Film is dead!

Is film dead?

Earlier this year I was invited by Philip Bloom to come and watch a series of camera tests that compared a bunch of cameras that are available to film makers today. At the bottom end was the DSLR family, at the top end Alexa and film.

The footage was screened from a DCP in a top notch theatre, so conditions could not have been better. I will leave all the detail to the films themselves, but here’s what struck me. All the cameras looked pretty damn good. Any one of them could be used to shoot a low budget feature. Sure, some had peculiarisms, but so do all formats.

The cameras were all compared to film too, which I am sad to say, performed pretty poorly in comparison. Weave, grain, scratches, dirt… Yikes!

Now… let me be clear.

Film is still the preferred format for me. Given a budget, there are no digital formats can match it. BUT… with restricted budgets, I really can’t see how film makes sense. Again, to be clear, I love shooting film. I would fight for it. And that’s why I struggled when I dropped the bombshell that no-one else in the room was either seeing or was saying… ‘film is dead’.

Yes there were audible gasps from some DPs, and yes I did get an ear bending from the Kodak and Fuji reps afterward.

So is film dead for indie film makers?

I asked my friend Danny Lacey to comment as he had just shot a film on Super 16mm, and this weekend is shooting a film digitally with Philip Bloom. Here’s what Danny said…

‘Shooting my first major short film project on Super16mm is something I’ll never regret. Something I’d do again? No. Well, at least not in the foreseeable future. The great thing about shooting on celluloid was experiencing the discipline that the format absolutely demands. A discipline that I will be using on future projects. For me that’s the true romance of making films, not the format, but the discipline. I’m talking about working with an experienced and talented crew, the process, taking time to get the lighting just right etc.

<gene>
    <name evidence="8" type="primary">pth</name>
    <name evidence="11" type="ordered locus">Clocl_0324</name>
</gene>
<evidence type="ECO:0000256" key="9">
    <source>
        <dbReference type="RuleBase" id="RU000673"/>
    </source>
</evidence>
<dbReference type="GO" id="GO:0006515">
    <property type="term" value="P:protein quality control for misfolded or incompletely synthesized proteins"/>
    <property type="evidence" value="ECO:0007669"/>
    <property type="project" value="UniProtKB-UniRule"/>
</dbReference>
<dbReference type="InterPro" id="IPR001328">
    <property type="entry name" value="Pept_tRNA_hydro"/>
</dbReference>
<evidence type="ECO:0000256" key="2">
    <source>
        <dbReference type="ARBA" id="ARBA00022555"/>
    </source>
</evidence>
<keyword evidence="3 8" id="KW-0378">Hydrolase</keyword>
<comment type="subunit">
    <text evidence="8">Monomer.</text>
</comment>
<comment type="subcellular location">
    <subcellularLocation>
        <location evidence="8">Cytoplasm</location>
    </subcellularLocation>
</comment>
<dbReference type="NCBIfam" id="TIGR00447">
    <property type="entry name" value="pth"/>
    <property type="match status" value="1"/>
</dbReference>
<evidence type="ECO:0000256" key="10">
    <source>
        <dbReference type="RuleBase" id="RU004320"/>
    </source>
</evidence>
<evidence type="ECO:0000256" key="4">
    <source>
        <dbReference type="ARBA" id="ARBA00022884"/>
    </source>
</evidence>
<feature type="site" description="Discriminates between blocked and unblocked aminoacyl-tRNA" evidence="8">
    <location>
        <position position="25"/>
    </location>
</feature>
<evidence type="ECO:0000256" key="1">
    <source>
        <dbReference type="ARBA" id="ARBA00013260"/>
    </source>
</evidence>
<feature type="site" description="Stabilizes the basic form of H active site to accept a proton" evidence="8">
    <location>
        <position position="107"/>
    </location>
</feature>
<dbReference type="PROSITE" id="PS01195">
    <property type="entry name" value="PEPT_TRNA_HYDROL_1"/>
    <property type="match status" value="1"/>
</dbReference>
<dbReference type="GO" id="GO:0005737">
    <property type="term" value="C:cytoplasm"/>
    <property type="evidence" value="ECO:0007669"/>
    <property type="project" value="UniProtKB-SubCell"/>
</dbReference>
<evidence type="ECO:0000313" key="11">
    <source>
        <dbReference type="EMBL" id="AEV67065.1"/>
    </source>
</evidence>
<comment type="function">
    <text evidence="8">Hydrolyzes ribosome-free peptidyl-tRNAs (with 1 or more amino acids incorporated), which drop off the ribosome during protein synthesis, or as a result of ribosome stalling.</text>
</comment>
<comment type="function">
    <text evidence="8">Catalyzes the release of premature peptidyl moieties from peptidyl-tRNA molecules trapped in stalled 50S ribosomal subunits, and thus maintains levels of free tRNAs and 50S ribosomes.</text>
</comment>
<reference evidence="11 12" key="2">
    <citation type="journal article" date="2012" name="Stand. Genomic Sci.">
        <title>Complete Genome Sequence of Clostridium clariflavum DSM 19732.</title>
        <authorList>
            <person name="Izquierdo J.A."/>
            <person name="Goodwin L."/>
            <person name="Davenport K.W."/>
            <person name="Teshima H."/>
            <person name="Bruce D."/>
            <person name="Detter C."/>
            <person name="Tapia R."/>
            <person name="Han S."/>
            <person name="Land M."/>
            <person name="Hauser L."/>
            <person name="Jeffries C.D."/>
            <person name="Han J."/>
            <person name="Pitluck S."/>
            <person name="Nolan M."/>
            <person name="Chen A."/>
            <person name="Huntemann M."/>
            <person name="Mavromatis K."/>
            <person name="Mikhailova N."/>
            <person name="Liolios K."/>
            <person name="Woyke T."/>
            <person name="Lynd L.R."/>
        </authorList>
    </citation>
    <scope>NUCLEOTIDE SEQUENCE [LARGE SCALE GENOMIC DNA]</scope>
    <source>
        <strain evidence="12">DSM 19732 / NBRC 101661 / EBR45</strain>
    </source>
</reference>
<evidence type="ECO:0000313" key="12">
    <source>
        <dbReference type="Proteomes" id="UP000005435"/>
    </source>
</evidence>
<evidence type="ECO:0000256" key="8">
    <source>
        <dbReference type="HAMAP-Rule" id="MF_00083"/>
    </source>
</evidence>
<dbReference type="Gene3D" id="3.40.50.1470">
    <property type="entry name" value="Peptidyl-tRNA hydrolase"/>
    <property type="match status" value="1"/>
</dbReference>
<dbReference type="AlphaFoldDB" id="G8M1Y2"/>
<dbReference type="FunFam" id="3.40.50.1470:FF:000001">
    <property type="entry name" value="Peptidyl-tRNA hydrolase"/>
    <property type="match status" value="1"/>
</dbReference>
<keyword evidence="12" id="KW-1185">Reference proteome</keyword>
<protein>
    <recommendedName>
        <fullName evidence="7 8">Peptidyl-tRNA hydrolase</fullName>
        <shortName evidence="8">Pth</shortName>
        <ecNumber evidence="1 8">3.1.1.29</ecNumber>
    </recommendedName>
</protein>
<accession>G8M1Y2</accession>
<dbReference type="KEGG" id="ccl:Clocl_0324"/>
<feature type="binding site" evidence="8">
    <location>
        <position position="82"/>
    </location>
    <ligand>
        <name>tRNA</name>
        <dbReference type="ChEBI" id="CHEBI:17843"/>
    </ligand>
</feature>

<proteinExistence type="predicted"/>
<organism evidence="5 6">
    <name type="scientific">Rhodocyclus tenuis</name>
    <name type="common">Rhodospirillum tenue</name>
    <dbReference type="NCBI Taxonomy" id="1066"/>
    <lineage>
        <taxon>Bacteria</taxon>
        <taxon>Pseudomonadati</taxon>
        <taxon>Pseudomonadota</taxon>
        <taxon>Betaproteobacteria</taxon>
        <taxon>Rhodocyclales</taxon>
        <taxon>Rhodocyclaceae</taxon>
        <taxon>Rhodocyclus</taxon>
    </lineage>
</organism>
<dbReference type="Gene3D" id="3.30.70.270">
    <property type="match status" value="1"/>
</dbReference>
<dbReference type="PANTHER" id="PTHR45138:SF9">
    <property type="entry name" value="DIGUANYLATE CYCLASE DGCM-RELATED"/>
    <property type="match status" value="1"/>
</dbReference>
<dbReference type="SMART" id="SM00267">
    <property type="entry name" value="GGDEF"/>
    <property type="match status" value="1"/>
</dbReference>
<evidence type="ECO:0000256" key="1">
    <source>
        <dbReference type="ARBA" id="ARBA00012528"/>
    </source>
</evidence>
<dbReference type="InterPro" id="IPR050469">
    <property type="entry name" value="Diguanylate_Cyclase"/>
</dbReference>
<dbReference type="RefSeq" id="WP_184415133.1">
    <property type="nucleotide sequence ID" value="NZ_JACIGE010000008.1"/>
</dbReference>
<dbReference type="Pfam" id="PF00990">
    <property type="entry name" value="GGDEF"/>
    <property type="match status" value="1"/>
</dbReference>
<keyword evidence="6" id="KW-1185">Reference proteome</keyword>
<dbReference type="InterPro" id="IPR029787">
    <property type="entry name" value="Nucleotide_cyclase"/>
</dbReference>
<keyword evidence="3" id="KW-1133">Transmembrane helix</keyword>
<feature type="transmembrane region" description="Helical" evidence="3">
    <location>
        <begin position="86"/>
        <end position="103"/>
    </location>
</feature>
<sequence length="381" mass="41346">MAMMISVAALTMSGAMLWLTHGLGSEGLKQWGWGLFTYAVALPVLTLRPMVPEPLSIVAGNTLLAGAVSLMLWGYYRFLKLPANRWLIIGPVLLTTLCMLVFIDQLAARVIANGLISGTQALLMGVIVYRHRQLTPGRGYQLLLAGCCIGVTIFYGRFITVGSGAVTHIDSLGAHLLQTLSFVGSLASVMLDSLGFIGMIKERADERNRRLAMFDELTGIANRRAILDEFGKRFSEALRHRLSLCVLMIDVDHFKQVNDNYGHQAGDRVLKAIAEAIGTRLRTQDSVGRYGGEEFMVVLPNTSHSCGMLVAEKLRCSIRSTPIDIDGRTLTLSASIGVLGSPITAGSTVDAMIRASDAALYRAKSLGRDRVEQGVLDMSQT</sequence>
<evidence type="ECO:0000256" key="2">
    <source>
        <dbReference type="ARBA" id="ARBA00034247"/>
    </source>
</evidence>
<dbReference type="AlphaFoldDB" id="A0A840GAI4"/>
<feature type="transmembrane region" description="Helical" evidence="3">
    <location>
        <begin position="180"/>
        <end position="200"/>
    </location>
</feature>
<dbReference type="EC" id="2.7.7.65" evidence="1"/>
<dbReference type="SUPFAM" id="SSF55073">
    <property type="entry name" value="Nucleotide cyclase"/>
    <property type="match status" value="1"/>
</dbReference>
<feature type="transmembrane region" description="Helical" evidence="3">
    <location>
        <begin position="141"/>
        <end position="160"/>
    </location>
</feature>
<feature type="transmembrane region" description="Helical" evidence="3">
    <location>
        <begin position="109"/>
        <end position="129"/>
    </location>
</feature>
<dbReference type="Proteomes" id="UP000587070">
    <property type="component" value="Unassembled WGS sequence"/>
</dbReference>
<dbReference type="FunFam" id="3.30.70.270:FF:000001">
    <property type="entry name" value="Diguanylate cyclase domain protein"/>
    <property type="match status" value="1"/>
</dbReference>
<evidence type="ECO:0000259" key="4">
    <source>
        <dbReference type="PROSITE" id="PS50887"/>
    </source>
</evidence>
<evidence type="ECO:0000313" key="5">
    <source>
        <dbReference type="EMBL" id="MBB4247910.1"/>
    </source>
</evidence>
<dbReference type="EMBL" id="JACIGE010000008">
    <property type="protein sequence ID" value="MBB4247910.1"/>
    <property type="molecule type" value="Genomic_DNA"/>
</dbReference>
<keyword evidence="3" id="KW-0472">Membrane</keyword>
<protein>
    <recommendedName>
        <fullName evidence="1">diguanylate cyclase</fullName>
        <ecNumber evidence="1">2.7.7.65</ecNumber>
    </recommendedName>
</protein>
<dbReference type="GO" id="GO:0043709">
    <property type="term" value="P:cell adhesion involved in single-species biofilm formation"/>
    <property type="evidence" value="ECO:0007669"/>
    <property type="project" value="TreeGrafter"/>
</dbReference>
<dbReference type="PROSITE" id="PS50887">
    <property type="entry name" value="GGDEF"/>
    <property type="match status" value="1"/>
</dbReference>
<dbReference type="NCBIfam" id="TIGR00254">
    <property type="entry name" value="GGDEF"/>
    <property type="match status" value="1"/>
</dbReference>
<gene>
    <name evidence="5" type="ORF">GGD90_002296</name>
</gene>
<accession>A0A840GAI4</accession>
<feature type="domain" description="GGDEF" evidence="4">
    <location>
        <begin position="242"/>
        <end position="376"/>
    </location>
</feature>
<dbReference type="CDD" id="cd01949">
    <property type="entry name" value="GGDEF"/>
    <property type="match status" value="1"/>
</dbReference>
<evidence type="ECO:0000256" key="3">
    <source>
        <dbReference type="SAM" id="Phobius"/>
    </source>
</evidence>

Shooting on film is way too expensive for indie film projects. I managed to pull in an incredible amount of favours and good deals, yet it still ended up costing heaps of cash! This wasn’t the only problem for me. There was the lack of control I had in post. The whole telecine process for me has been a nightmare and an expensive one at that. There are so many expensive processes that the film has to go through (i.e. TK offline, conforming online etc). It’s almost 9 months since principal photography on Love Like Hers and I am yet to see one single frame of online footage! And this is a few thousand pounds later!

For me, it’s digital all the way for my next project. I’m not talking about DSLR’s either, we’re looking at the RED MX, Arri Alexa etc for the next film, high end kit. It’s a no brainer. The quality of the picture is comparable to film, yet it’s way cheaper and has a much more pleasing post-production workflow.

Shooting on film is very much a novelty, and that’s the way I see it. It has become a novelty item for a lot of indie filmmaker’s. Can the cinema going public really see the difference between film and digital? Of course they can’t! Our ‘in-house’ obsession with shooting on film, or any format for that matter can often leave us to overlook the single most important thing about any film – story.’